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15.07.2009 Feature Article

Did NDC accomplish vision in Obama's visit?

US President Obama addressed the Parliament of Ghana on July 11
LISTEN JUL 15, 2009
US President Obama addressed the Parliament of Ghana on July 11

The US President Barack Obama fulfilled his avowed resolution to visit the spiritual land, Ghana, the first day he landed into his White House job. This is because Ghana brings the special promise, that every black person anywhere in the world prides himself or herself. There is peace; there is rich culture; there is youth-adult coherence that translates decency, obedience, and respect into conservative family marriage traditions; and there is also a high level of educated workforce.

President Obama started his three-nation tour with enthusiasm; and also with anticipated happy ending in Ghana. However, the visibly exhausted President Obama (caused by the previous two nations' engagements and long traveling), seemingly, got disappointed more with yet another miserable-looking presidential fellow. Mistake number two, drama unfolded at the Accra International Airport. The hosting President Mills dropped behind his guest, President Obama, following him as if he Mills, was a lost guest to President Obama in a huge J F Kennedy Airport facility tour.

Then another unpardonable confusion occurred inside the closed door meeting. What did the two men talk about? No one really knows; but I strongly believe that Kwaatta was given strong worded democracy tutorials. This is because the content of the message President Obama delivered to the nation just after the closed door meeting highlighted two strategic points that support my analysis here. One, he said that the youth, which form the larger population should stand up and make their government accountable. And two, he said that “democratic governments” do not suppress the opposition.

Of course snatching cars, illegal stop-and-search, presidential tit-for-tat games, etc. are definitely, not democracy. To cap it all, the sad thing is that the NDC government did not have any sensible thing to tell the visiting president. The Madam Speaker over-praised America in expectation that the Americans would be impressed to dish out cash to them. The NDC was wrong!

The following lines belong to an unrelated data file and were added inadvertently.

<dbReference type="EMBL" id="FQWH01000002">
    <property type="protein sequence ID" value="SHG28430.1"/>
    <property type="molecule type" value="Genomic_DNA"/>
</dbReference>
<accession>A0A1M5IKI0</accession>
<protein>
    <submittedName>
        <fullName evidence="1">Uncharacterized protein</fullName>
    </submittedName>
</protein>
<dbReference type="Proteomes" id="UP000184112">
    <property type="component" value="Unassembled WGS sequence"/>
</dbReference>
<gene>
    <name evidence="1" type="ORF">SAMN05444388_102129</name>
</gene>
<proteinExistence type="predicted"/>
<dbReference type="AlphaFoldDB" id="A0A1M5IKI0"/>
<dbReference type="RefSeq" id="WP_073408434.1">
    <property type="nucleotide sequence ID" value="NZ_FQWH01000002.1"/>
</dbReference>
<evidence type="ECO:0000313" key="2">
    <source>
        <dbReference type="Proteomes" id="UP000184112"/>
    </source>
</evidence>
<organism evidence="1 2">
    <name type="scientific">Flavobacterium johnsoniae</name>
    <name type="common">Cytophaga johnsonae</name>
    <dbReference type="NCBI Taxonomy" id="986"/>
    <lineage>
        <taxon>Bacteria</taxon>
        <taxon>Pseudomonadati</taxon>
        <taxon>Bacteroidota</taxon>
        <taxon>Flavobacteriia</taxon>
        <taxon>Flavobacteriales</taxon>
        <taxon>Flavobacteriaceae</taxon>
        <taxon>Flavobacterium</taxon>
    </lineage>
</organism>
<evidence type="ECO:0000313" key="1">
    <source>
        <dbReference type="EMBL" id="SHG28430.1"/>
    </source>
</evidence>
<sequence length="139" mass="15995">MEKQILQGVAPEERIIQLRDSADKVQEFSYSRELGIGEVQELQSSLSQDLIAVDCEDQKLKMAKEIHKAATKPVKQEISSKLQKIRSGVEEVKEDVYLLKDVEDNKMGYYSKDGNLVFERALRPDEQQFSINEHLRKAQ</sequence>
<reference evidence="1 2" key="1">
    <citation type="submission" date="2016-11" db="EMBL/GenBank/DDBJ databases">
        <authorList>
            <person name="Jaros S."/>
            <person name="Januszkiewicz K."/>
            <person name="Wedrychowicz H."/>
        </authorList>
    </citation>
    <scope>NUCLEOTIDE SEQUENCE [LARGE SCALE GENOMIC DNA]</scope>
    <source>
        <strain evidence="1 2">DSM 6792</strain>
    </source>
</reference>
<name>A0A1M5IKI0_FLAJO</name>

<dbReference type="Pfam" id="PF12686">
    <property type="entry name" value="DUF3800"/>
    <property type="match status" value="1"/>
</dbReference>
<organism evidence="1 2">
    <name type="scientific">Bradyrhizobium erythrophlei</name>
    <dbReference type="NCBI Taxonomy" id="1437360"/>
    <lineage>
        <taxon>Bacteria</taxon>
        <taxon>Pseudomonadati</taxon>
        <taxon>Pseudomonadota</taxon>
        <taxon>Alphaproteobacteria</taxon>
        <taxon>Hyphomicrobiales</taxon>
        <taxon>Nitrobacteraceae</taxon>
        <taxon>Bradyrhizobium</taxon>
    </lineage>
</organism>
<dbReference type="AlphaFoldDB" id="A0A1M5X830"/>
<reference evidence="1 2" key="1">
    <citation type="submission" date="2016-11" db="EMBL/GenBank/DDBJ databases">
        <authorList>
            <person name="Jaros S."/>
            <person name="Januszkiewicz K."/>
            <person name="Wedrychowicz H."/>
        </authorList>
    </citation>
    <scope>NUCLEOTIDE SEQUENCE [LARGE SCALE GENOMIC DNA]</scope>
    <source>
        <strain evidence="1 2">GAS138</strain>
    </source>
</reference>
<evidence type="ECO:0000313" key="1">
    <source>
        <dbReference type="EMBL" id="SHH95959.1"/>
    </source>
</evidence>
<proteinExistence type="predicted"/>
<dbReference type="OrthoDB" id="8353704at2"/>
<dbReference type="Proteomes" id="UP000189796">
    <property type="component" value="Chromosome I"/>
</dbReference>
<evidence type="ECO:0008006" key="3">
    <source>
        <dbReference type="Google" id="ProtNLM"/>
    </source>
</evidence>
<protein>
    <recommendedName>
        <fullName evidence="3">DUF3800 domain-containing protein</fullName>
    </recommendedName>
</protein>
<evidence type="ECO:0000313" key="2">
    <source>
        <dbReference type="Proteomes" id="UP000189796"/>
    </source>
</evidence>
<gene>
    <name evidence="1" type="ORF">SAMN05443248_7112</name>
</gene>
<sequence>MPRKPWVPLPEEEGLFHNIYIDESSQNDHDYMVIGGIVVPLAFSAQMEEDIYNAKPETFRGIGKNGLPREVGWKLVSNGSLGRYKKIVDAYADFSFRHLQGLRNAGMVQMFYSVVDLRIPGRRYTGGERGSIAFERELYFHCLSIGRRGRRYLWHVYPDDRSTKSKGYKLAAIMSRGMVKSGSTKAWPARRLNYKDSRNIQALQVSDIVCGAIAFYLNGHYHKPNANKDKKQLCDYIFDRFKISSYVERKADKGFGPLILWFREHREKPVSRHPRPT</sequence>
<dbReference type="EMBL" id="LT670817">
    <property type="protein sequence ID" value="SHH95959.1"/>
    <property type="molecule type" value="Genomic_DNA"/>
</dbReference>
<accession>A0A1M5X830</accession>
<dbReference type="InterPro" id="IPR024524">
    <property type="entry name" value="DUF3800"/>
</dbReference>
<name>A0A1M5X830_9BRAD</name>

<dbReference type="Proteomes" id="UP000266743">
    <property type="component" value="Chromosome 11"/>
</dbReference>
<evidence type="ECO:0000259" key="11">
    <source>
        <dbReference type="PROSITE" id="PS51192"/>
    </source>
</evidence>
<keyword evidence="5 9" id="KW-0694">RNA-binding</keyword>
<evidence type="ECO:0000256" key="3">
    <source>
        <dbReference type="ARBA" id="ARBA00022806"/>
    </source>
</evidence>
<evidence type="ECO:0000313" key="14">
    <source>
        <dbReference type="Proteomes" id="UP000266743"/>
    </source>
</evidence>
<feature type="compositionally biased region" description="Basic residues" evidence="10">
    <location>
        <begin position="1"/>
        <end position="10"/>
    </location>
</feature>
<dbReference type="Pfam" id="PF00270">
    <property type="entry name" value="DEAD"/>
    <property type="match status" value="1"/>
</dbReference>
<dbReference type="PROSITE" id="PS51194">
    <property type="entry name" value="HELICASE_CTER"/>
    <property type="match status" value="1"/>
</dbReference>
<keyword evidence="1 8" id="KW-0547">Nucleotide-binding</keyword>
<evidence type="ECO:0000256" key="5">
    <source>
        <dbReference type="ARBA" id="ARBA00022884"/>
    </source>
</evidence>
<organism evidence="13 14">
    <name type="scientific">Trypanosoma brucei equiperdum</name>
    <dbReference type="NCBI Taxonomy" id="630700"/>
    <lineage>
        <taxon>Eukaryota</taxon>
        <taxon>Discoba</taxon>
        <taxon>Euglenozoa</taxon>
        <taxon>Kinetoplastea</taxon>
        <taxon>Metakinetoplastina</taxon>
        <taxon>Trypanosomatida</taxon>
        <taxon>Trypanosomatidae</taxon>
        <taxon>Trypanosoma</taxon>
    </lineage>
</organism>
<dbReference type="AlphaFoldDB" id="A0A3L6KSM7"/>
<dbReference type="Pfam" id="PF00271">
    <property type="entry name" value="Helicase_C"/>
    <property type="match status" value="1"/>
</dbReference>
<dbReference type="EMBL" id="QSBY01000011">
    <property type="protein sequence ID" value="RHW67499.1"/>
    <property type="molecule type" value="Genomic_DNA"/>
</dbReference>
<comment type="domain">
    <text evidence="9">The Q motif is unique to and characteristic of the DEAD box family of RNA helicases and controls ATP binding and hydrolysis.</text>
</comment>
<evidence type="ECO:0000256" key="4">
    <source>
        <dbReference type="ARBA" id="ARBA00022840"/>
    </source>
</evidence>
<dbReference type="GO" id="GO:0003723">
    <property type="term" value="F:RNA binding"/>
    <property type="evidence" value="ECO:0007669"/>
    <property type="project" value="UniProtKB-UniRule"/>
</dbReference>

Mistake number four, the visiting President Obama was left alone to roam about in Cape Coast at the slave dungeons. A serious hosting president, armed with strategic plan for developments, would have accompanied him to whisper into his ears. What does this writer really want from President Mills and his NDC group? Is he realistic, or is he anti-Mills government? Putting him in President Mills' position, what would he have done so differently from Mills?

Before answering these myriad questions, let me declare that the NDC group is a failure and an embarrassment to the nation. The group has no plan to govern; and they have nothing to offer. An NPP government would have made an extraordinary difference that Ghanaians would have proudly benefited from such a great opportunity. For instance, former President Kufuor talked the hardliner Japan down, not only to change their minds from loan withdrawal, but also turned a loan offer into free project development; and that is the result of Accra-Cape Coast first class road the nation is enjoying currently.

Now what I would have done differently would have been based on my strategic planning. President Obama literally went to Ghana with a widely opened hand, full of stimulus money, to cushion the promising teenage African democracy-in-the-making in Ghana. But he needed to be convinced.

The “Agooji” multi-trillion-dollar cash man, Obama, who campaigned to champion youth development through education in the USA and all over the world, wanted to hear something around that. President Obama would want to appear before congressional and senate committees to answer questions about his generosity in Africa with positive endorsement in black education policy that will stabilize the rural communities, offer hope, and withdraw the vulnerable rural poor from terrorist, that will cure a possible human tragedy emanating from the African front. Do I make any sense to you, NDC?